5-time Grammy winner Al McKay joined Earth, Wind and Fire’s founding members, the brothers Maurice and Verdine White, in 1973 at the start of the group’s classic period. One of the most influential and innovative guitarists of his generation, McKay’s rhythm guitar was a staple ingredient of all Earth, Wind and Fire’s biggest successes, including the singles Boogie Wonderland, September, After the Love Has Gone, Let’s Groove, and Fantasy.
Right from their self-titled debut album in 1971, the group’s large and frequently changing line-up carried heavy influences of Sly Stone, whose Family Stone will be remembered for their fantastic performance at Mostly 2012. However, the first edition of the group was criticised for lacking “Sly’s sense of irony” (Rolling Stone) and for not having “any personality of their own” (Village Voice).
It was not until 1973, the year Al McKay joined, that Earth, Wind, and Fire achieved their first commercial success and critical acclaim. Open Our Eyes became number one album in the black artists’ chart, which was separate at the time. It featured top 10 singles Kalimba Story and Mighty, Mighty and stand-out track Devotion, whichremains an EWF classic.
Not long after his high school graduation in the 1960s, McKay had already found fame as Ike and Tina Turner’s guitarist. He got the job after pointing out a mistake Ike was making while rehearsing The Temptations’ Losing You. This prominence brought him to the attention of Maurice and Verdine White, and with EWF not only did his guitar mastery shine but so did his songwriting skills. McKay’s first writing credits appear on Open Our Eyes’ follow up That’s the Way of the World (1975) and next record, the double album Gratitude landed McKay his first EWF hit as main writer, Sing a Song, which reached 5 in the Billboard Hot 100 and 1 in the Soul Chart.
Reviewing EWF’s next record Spirit (1976), Billboard Magazine said the album’s “arrangements, songs, sweet floating vocal harmonies and punching instrumental phrases are all best described as impeccable”. 1977’s All ‘N’ All kept EWF at the top of the charts and featured McKay-penned I’ll Write a Song for You, which later appeared in numerous films. The album won two Grammy awards for Best R&B Vocal and Instrumental Performances. Then on November 18th 1978 came September.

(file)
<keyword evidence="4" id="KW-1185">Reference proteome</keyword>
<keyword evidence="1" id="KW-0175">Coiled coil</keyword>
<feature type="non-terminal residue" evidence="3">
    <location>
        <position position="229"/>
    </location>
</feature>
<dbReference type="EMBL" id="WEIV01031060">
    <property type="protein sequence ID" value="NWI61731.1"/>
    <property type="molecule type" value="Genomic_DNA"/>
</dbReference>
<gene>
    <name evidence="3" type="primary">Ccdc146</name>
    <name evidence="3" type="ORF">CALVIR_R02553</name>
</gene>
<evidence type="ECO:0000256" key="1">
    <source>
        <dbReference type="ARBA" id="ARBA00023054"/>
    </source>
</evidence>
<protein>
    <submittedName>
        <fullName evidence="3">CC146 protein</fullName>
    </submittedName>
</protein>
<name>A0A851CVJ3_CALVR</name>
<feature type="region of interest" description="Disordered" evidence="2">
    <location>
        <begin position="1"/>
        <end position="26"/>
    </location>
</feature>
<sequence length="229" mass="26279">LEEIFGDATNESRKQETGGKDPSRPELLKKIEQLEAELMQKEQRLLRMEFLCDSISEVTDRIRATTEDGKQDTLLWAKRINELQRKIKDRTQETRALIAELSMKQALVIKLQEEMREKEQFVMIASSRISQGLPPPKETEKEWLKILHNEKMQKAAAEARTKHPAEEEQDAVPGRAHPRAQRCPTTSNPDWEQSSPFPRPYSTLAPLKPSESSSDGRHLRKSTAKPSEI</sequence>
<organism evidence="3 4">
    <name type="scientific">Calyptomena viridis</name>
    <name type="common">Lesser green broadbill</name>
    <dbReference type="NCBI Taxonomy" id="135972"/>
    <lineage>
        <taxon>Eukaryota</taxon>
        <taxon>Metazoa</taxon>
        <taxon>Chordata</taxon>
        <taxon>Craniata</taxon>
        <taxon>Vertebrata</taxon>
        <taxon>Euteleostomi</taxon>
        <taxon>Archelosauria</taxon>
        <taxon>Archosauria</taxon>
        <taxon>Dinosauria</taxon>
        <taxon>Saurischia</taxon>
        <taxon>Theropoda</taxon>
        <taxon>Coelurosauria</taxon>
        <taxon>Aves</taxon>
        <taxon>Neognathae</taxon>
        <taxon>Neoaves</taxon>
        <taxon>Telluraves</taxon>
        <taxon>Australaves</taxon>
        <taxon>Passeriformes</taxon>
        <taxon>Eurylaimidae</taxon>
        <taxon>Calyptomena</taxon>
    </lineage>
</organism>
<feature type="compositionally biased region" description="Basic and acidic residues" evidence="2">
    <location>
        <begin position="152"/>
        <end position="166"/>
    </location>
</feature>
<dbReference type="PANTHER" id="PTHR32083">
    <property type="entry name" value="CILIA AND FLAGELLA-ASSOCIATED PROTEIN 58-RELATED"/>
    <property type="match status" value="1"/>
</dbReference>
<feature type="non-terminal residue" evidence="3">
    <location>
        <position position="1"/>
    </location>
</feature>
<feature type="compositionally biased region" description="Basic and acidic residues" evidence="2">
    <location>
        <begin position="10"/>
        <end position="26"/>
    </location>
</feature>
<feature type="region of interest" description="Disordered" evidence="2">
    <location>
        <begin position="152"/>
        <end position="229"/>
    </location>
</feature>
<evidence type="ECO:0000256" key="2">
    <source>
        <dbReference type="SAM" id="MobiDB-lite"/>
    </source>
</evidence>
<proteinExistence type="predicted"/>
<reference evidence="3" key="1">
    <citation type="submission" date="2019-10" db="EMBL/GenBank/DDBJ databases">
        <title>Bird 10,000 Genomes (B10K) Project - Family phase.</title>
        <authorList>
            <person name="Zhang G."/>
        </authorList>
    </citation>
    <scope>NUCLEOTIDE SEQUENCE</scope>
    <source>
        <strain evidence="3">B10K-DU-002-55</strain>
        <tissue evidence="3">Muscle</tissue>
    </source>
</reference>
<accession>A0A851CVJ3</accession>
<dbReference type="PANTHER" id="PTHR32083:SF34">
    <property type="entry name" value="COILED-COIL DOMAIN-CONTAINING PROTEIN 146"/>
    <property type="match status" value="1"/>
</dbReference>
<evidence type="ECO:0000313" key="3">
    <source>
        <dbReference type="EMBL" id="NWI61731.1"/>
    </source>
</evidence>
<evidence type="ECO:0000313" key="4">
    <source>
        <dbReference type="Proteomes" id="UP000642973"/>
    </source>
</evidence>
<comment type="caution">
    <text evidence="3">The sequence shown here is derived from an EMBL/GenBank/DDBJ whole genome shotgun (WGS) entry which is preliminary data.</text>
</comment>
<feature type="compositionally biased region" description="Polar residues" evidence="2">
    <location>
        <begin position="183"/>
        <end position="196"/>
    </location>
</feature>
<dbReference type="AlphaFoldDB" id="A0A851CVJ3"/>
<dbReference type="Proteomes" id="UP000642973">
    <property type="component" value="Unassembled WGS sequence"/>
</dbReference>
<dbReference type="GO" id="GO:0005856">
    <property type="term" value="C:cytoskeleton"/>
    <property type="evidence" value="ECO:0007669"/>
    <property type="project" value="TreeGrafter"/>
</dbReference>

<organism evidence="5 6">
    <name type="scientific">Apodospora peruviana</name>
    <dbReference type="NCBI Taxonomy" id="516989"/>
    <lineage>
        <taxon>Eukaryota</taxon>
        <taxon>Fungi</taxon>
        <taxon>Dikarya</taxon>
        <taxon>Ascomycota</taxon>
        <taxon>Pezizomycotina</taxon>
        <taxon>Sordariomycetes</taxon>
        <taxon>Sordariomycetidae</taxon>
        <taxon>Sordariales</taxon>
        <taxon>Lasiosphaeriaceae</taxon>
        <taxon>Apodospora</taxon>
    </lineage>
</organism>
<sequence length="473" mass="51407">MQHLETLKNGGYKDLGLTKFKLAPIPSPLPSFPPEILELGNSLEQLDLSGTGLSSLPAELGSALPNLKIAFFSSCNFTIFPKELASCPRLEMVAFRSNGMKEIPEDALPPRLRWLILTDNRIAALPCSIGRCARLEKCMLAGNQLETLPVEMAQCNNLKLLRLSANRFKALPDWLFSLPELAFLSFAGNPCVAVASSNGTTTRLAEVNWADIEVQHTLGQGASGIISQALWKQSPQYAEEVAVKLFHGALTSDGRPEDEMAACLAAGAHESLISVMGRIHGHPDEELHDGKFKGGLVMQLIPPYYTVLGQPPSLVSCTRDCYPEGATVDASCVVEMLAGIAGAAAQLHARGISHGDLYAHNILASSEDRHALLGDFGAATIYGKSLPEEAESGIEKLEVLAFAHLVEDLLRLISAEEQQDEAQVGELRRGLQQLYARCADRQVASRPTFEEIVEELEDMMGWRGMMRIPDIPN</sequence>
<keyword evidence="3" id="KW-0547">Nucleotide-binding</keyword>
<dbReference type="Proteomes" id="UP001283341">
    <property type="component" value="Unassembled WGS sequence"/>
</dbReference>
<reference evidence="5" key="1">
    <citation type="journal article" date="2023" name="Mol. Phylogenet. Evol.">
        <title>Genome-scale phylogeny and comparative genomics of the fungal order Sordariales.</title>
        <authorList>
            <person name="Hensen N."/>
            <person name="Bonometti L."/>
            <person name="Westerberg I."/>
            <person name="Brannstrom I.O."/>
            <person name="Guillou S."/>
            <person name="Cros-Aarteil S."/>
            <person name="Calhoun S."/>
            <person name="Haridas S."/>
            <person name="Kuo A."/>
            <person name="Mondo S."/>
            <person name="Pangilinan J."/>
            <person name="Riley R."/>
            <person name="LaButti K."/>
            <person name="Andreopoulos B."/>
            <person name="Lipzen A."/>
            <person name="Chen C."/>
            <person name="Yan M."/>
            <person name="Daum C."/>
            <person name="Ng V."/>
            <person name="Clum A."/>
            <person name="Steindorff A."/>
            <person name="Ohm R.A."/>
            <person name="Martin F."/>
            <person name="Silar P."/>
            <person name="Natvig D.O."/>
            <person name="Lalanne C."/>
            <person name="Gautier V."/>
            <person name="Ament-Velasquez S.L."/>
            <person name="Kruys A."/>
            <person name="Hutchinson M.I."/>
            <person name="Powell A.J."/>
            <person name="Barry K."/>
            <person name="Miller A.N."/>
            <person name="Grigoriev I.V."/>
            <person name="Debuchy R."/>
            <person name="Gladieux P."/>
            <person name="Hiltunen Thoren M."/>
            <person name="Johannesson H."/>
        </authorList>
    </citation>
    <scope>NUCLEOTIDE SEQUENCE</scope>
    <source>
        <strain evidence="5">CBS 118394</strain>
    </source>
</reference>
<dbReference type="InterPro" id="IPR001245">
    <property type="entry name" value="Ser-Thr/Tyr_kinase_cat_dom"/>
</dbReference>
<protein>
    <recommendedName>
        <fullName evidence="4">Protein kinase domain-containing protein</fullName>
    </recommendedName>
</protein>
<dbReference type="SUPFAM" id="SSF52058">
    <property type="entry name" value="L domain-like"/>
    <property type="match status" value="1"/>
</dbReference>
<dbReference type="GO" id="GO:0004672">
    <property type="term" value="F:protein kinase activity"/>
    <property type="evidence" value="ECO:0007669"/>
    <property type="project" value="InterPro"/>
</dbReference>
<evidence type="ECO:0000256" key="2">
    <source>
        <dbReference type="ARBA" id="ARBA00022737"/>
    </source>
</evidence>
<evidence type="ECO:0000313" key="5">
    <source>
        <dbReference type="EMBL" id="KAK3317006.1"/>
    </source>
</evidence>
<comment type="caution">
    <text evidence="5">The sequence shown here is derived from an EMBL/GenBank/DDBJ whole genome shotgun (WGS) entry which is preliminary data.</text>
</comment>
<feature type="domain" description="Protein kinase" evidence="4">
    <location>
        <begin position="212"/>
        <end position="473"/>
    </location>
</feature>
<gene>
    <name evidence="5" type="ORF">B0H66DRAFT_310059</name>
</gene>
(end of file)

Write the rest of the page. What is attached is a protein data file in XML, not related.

Featured on compilation album The Best of Earth, Wind, and Fire, the previously unreleased single September became the band’s biggest hit to date, selling over a million copies, topping the US charts and reaching 3 in the UK. This success was closely followed by album I Am, the B-side of which began with Boogie Wonderland, a track which came to define the disco age and won McKay another Grammy for Best R&B Instrumental Performance.
After recording two more albums with EWF, Faces (1980) and Raise! (1981), which both reached the Top 10, Al McKay left the group as their popularity began to wane and he became tired of the constant touring. McKay’s career has also included writing for other artists, with his track The Best of My Love a highlight of The Emotions’ career. His Earth, Wind and Fire Experience shows sell out all around the world, and feature a stellar cast of highly accomplished musicians who do not simply rehash former glories, but instead provide an entrancing evening of straight-up funk, R&B and jazz.